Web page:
Last week, I posted some advice about disputes. The story, in fact, is autobiographical. My wife is fuming mad about a sloppy roofing job on our home. And now we’re about to talk to our lawyer. I can confidently predict we will win, and the damage in word-of-mouth reputation will only compound the financial cost of redoing (or compensating us for someone else to redo the job) from scratch.
To start, and in fairness to the contractor who I won’t name here, I don’t think the new roof will leak anytime soon and his business has presumably completed many projects, all to some level of client satisfaction. (I also will not break my policy of avoiding negative mentions in this blogs of specific businesses or organizations.)
However, when he visited our home to assess our initial complaint, he represented that the subjective observations about quality we were noticing were just that — based on our impressions, not fact. He ignored the rather glaring problems, which we soon uncovered with a little research.
The trouble is, his sales rep asserted that his company is one of only a few that have received manufacturers’ certification for quality. And the manufacturer, which again I won’t name here, has posted plenty of details about correct roofing installation practices on its website, including a comprehensive video about what to do — and not to do — in laying down the shingles.
It turns out, there is a section of our roof, the small portion overlooking the garage, which we can view overhead from our son’s second-floor room window. And there, we could see the tiling patterns didn’t match at all the manufacturers specifications for shingle installation.
See this picture. If you can explain the problem in an email to firstname.lastname@example.org, I’ll arrange to send you a free copy of my book on social media marketing. If you post your observations directly as a comment, you will receive the book as well — but that will automatically end the contest. I’ll post all the comments on Sept. 28.
We called a qualified building inspector, who checked the entire roof, took photos, compared the work to the specific installation instructions, and provided us a brief but objective third-party report saying the installation had not been completed according to specifications.
Now things get interesting.
Although the roofer’s policy (like most) is to receive 100 per cent payment immediately upon completion, through a screw up on the company rep’s part, he failed to collect my credit card information for half of the job that I was putting on my business account. This gave my wife some time to really look at the roof and sense, indeed, the job wasn’t right. By the time the company got around to asking for the credit card number, we had started our research into the problem. I was quite ready to pay in full if the problem was purely subjective — that is we simply didn’t like the work — but obviously now that is not the case.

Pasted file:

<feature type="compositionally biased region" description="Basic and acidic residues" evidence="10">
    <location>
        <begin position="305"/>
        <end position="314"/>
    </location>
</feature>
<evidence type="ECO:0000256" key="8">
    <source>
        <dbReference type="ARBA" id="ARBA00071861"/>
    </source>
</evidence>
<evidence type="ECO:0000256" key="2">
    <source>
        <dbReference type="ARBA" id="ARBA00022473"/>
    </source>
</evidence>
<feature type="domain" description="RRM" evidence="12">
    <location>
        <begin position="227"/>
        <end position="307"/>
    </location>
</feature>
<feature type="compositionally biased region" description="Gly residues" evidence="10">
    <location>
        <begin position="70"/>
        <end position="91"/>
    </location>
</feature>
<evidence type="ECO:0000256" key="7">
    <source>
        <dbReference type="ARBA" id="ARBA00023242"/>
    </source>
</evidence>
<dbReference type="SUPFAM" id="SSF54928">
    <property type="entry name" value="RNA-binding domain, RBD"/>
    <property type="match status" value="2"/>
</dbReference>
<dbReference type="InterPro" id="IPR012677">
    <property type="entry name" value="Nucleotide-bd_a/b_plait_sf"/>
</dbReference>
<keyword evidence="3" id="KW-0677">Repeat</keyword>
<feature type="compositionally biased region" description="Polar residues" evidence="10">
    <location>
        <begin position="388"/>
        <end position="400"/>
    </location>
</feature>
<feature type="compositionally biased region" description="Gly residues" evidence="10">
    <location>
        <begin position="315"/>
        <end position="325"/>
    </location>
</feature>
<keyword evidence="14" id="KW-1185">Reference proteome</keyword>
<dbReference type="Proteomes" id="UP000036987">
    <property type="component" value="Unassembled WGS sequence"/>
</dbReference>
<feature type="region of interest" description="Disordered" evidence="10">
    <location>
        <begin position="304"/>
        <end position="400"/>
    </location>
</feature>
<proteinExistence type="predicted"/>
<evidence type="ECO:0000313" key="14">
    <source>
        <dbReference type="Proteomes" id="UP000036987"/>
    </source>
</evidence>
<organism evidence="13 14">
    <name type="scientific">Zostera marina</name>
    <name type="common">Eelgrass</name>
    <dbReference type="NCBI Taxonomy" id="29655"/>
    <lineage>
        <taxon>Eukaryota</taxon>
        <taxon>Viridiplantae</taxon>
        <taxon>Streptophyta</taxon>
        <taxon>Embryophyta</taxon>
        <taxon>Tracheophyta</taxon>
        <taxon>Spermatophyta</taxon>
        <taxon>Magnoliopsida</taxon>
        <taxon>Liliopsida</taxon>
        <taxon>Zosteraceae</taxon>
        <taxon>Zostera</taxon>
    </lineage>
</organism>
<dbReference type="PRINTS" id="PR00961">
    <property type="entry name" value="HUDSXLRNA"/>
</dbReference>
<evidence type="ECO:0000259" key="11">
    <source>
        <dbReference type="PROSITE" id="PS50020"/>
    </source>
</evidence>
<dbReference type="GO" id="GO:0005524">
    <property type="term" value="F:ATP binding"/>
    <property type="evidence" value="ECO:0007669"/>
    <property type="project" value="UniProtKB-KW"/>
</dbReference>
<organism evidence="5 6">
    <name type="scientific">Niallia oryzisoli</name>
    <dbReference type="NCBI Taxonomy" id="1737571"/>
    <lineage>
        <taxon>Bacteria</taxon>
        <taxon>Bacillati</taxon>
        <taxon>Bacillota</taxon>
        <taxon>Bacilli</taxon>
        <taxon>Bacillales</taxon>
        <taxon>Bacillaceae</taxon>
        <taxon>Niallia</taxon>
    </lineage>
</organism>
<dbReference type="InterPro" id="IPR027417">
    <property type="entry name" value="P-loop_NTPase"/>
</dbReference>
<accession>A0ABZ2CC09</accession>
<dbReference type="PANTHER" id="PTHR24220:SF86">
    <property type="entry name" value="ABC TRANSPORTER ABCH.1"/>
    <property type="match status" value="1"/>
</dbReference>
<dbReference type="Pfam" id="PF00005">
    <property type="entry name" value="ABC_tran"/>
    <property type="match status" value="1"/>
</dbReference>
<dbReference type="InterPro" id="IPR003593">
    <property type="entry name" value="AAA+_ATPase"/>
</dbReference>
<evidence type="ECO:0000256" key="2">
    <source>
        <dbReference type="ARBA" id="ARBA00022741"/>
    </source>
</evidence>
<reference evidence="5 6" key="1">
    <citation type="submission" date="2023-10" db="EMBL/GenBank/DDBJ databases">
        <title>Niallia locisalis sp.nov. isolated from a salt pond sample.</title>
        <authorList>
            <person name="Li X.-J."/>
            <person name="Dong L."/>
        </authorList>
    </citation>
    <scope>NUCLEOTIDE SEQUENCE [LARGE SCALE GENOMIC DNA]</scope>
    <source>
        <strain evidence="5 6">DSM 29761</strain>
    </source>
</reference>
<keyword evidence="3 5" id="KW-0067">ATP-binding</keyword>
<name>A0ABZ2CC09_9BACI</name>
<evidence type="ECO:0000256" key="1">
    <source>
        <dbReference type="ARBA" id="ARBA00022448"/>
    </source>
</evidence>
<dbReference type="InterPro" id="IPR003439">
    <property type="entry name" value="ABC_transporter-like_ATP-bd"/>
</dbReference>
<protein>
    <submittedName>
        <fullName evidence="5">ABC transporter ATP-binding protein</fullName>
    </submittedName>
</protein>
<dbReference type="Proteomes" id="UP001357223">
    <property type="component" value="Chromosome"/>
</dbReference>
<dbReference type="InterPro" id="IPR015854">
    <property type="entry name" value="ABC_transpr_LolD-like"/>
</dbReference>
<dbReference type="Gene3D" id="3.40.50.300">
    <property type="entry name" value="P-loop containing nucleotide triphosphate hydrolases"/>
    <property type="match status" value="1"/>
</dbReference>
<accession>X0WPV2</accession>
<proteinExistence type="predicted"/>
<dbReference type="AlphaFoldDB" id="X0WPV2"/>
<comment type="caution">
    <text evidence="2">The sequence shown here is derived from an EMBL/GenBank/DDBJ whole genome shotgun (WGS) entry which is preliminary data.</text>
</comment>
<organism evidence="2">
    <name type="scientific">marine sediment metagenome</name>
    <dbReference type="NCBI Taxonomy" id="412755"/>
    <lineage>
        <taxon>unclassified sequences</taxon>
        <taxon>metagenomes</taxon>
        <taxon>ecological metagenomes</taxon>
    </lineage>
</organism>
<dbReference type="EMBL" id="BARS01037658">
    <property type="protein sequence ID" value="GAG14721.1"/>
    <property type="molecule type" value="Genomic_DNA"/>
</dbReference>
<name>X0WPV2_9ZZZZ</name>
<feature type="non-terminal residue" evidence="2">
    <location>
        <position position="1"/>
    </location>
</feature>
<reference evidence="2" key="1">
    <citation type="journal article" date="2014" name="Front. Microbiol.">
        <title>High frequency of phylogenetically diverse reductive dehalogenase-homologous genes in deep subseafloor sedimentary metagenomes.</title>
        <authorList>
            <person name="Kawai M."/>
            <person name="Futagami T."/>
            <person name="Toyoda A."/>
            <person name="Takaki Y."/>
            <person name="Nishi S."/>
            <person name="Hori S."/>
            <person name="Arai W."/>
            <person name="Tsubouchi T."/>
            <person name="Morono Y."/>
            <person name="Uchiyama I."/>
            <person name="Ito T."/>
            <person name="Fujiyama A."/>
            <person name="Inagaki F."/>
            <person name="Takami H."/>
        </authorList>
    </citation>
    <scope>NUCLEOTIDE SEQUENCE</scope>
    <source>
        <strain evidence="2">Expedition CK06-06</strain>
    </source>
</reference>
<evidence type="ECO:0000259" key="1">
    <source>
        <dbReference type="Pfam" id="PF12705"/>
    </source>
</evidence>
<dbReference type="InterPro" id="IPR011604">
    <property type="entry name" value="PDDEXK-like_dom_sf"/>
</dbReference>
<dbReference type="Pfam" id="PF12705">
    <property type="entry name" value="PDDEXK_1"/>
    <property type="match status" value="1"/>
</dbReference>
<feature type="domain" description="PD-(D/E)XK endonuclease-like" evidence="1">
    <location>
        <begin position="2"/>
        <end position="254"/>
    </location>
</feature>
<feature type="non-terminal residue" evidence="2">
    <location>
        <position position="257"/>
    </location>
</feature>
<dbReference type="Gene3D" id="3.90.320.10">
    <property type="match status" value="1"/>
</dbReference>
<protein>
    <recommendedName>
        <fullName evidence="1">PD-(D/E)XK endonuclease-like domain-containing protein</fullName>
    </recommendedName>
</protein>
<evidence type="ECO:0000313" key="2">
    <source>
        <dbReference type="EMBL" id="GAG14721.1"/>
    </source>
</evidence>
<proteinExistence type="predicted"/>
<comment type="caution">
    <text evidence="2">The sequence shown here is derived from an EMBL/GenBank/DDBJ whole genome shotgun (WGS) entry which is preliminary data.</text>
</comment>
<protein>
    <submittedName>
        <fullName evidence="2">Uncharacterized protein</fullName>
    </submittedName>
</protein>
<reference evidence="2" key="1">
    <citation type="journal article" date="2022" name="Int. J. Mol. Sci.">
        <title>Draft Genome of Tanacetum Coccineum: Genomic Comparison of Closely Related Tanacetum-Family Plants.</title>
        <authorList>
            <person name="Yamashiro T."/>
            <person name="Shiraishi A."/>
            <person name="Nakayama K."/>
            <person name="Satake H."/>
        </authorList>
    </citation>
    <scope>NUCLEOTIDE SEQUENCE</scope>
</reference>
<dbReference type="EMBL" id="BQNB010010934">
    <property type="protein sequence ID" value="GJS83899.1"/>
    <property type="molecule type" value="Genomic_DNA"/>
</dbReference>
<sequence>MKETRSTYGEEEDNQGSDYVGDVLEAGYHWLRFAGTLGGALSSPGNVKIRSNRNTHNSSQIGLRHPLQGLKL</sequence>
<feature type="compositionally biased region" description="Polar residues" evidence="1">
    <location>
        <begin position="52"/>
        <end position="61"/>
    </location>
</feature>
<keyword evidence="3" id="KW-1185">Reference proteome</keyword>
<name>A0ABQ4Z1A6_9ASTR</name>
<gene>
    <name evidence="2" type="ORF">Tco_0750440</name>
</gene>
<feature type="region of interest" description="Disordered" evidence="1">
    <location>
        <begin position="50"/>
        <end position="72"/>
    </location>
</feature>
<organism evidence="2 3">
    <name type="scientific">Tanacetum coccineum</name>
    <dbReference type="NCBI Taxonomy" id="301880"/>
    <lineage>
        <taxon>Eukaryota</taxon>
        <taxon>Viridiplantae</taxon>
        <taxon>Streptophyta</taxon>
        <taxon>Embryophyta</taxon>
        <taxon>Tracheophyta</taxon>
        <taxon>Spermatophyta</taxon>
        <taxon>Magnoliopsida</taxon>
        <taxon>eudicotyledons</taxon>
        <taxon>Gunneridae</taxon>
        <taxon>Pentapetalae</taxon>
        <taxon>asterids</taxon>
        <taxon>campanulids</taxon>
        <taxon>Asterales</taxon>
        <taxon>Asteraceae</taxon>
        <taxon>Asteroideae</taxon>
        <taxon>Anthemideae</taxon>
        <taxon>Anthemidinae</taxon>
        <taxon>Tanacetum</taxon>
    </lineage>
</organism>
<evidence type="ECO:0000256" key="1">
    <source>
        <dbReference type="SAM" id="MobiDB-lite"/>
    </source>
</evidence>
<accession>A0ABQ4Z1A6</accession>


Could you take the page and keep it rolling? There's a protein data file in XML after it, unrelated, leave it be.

As far as I can tell, the only proper solution will be to tear the work out completely and rebuild from scratch. Just relaying new shingles over the old won’t provide a satisfactory permanent solution, and I expect underlying materials will also need to be corrected because of staple holes. The question is whether we need to have the existing roofer redo the work, or we can get someone else to do it and charge the costs back to the roofer. We would prefer the latter option, because trust has been broken. That is where our lawyer comes into the picture.
Now, maybe the roofer thought the job was okay, and maybe the workmanship meets minimum standards and code requirements. But he can’t get around the shingle manufacturers’ installation instructions (including a comprehensive video), nor can he deny that his company used the manufacturer’s certification in his marketing messages. We’ve validated our perceptions with a proper third-party inspection. The roofing crew failed to install the shingles properly.
Yeah, we erred in going with the lowest price from what appeared to be a qualified roofer.
Already one neighbour, having heard our story, has decided to remove the contractor from her short-list. There will be more negative word-of-mouth reviews. The roofer is fortunate in that I have made it a policy not to identify individual businesses or organizations negatively in this blog or that negative word-of-mouth would have been magnified exponentially.
We should be reminded that brand is based on experience. The roofer could have solved the issue by inspecting the work, seeing the errors (ahead of us digging out the information) and making good. Now it is too late.